Donald Trump's new tariffs on imported steel and aluminium did not receive a negative comment from all Europeans. "Eurosceptic" politicians welcomed it. Among them, Matteo Salvini, the leader of the Italian far-right Northern League, who has openly embraced the U.S. president's push for more tariffs.
Salvini, 44, took over the party in 2013 from its founder, Umberto Bossi. He has been an omnipresent media figure who has used the country's growing economic discontent, and wariness about immigrants, as a vehicle to reach voters. The PM candidate is in favor of Italy's exit from the euro which he has called a "Germany currency" that has damaged Italy's economy.
With Italian elections on March 4, Salvini made a pledge: "If Italians will choose me as prime minister I will [impose tariffs] like Trump. I will defend Italian workers and entrepreneurs even if it means putting up tariffs to protect the 'made in Italy' brand."
Salvini's party has been gaining ground ahead of Sunday's elections in Italy.
Austerity policies and unpopular reforms have empowered the populist parties in Italy as they have in Greece and elsewhere in Europe. The anti-establishment Five Star Movement, the far-right Northern League and Brothers of Italy, another far-right eurosceptic party, have accumulated great power over the pro-European forces expressed by the ruling Democrats and Silvio's Berlusconi Forza Italia party.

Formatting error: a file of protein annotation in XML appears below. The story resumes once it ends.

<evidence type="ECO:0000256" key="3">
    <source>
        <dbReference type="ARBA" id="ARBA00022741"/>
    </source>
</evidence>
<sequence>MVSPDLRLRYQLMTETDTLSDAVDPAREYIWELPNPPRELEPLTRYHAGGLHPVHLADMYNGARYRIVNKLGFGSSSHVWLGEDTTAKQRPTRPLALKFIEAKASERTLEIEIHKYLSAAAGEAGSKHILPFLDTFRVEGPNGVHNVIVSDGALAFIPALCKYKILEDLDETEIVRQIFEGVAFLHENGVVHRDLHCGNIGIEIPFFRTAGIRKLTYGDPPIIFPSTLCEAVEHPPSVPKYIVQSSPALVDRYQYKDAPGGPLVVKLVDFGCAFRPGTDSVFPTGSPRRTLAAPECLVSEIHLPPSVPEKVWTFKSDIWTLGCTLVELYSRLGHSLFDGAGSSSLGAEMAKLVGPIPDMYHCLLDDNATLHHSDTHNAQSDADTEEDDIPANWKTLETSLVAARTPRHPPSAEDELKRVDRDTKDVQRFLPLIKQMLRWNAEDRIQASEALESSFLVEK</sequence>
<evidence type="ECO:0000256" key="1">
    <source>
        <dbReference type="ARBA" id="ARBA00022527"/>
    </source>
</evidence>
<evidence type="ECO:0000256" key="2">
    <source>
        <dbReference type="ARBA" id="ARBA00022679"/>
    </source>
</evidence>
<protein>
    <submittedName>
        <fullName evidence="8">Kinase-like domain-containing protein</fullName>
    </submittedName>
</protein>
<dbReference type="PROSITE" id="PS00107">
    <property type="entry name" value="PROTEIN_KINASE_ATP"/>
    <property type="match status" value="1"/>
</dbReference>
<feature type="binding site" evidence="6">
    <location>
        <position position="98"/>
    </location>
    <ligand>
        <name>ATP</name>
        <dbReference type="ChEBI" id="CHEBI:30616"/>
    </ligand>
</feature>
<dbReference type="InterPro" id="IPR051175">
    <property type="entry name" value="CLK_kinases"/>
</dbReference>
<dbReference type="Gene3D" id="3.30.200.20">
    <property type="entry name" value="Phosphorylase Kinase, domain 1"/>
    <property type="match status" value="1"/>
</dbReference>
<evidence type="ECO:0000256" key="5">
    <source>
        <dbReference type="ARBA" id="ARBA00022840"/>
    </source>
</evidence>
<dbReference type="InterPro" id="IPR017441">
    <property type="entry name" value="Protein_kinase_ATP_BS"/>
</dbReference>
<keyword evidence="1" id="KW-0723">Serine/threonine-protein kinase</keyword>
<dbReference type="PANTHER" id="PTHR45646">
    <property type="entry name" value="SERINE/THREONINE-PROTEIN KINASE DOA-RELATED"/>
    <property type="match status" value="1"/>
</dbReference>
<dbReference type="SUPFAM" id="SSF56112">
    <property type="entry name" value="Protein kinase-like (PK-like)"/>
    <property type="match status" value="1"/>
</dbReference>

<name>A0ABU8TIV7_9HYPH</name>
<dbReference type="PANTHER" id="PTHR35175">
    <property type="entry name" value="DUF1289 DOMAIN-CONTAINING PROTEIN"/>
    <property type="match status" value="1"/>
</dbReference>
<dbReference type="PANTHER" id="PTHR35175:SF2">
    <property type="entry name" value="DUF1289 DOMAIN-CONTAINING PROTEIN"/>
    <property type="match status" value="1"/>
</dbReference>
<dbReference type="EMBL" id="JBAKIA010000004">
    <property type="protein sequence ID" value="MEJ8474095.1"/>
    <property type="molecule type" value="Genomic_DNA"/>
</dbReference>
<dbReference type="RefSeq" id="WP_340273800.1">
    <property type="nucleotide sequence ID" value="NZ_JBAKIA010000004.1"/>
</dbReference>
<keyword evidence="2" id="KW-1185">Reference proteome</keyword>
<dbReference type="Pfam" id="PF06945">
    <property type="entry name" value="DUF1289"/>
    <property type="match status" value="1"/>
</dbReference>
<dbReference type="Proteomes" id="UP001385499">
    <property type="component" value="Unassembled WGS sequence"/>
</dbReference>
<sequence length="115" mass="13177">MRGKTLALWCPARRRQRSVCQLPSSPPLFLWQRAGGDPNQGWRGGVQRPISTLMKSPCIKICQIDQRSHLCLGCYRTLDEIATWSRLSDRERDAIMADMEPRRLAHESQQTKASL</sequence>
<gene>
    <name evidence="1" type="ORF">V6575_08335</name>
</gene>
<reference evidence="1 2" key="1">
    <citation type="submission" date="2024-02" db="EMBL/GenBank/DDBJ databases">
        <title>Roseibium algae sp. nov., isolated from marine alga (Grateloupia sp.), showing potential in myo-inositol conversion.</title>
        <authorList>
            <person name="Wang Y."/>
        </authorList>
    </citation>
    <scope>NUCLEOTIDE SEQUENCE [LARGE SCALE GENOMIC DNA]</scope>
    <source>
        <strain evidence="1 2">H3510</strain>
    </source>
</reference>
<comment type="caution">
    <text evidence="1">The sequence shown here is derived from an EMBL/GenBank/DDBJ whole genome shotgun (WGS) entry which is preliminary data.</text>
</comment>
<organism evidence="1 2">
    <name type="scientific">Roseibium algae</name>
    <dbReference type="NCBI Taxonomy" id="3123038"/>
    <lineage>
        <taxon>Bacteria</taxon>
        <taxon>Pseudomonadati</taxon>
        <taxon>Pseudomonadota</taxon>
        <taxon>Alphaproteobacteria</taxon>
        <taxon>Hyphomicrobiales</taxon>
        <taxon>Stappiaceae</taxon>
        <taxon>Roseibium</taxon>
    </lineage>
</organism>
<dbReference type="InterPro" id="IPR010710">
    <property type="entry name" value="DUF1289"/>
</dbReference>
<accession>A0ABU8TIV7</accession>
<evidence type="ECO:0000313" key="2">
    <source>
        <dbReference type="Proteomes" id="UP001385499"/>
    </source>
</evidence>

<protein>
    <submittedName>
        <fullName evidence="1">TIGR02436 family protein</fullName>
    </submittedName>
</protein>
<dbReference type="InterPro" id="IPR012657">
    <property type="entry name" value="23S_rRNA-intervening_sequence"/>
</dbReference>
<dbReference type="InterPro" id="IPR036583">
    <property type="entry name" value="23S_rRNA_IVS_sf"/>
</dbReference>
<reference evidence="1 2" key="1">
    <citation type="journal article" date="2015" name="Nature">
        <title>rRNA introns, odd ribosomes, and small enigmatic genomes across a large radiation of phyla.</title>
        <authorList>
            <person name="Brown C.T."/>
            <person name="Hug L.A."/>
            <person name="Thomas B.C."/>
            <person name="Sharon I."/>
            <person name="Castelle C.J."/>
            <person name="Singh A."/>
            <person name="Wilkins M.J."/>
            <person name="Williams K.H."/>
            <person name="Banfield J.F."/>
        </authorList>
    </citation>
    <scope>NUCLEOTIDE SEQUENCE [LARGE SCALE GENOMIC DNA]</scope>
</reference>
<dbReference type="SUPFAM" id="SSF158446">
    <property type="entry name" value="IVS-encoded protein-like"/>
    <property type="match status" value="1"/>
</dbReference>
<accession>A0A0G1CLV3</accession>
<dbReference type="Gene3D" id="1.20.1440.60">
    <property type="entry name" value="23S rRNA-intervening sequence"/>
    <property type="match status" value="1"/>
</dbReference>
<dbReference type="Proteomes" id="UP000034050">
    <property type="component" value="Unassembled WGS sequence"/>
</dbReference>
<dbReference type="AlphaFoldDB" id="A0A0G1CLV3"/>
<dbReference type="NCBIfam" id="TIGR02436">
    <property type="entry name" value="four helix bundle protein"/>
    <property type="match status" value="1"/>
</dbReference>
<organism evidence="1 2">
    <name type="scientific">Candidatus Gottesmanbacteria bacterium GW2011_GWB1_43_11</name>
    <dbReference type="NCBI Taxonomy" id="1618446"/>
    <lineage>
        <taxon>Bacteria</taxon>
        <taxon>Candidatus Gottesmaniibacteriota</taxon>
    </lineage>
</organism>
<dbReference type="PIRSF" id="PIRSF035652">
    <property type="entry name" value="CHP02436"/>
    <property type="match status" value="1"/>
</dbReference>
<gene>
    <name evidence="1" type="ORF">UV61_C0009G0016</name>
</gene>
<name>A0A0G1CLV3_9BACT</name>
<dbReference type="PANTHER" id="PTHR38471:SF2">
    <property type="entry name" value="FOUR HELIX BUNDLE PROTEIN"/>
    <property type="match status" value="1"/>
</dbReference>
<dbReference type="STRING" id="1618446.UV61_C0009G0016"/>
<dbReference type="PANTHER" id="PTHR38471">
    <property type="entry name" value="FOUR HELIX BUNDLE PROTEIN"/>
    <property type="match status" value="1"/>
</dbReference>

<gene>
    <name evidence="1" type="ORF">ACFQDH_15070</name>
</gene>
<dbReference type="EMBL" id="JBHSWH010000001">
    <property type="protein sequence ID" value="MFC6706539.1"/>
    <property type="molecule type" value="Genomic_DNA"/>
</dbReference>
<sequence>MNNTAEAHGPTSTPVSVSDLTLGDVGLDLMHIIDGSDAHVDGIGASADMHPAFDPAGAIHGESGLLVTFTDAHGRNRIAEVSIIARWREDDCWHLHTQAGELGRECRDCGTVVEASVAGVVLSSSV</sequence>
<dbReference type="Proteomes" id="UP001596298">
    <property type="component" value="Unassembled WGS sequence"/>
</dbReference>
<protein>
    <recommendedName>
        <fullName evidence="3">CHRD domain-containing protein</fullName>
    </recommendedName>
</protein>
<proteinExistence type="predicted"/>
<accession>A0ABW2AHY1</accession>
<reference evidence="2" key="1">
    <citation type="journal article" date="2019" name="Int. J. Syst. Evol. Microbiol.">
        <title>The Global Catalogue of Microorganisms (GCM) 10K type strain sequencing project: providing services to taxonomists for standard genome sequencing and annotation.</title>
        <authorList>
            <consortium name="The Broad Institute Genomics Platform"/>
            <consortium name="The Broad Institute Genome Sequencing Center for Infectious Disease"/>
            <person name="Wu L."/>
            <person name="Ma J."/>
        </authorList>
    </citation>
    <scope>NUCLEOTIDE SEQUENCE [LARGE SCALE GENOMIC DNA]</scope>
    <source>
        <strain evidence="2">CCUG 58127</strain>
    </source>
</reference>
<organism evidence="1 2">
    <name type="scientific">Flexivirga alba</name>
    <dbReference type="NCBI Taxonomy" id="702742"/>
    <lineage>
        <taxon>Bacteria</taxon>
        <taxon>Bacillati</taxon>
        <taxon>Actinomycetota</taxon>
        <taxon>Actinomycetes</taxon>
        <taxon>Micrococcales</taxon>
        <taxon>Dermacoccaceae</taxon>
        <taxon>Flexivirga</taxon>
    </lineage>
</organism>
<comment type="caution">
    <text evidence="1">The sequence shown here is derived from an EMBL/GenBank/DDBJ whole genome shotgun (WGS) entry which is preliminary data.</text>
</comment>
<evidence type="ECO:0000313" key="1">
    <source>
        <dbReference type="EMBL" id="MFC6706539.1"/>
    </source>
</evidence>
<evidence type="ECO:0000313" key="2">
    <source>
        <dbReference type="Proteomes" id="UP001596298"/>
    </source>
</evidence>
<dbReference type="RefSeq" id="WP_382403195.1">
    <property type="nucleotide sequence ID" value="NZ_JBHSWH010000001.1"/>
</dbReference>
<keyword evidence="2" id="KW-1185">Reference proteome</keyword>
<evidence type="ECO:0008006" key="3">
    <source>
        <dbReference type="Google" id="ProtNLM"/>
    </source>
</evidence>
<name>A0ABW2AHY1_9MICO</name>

Italy's weak economic growth which lags the rest of the euro area has given these populists ammunition. Currently, Italy has 1.5 percent GDP growth versus 2.4 percent for the rest of the eurozone. The eurosceptic Italians are accusing globalization for the economic weakening of Italy and this narrative has become popular with many in the electorate. They point to the fact that 20 percent of Italy's manufacturing industry, which was the largest in Europe after Germany's prior to the adoption of the euro in 2002, has been destroyed, and about 40,000 companies have disappeared.
Adopting political positions against globalization, similar to President Trump, they preach that the economic backwardness of Italy has its roots in the immensely degraded political culture of the country's elite, which, in the last few decades, has negotiated and signed countless international agreements and treaties without ever considering the real economic interest of the country and without any meaningful planning of the nation's future.
The far-right eurosceptic parties argue that previous governments never recognized that indiscriminate opening to Asia's light industrial products would destroy Italy's once leading industries in the same sectors. They also accuse previous governments for signing the euro treaties without taking into account the implications that handing monetary policy over to the ECB would have on Italy's national sovereignty.
"Nearly a decade after the global financial crisis, real disposable incomes per capita in Italy are still below pre-euro accession levels and have fallen behind other euro area countries.This reflects the persistent under-performance of Italy's economy, particularly productivity," Emilios Avgouleas, a professor of banking law and finance at the University of Edinburgh, told CNBC.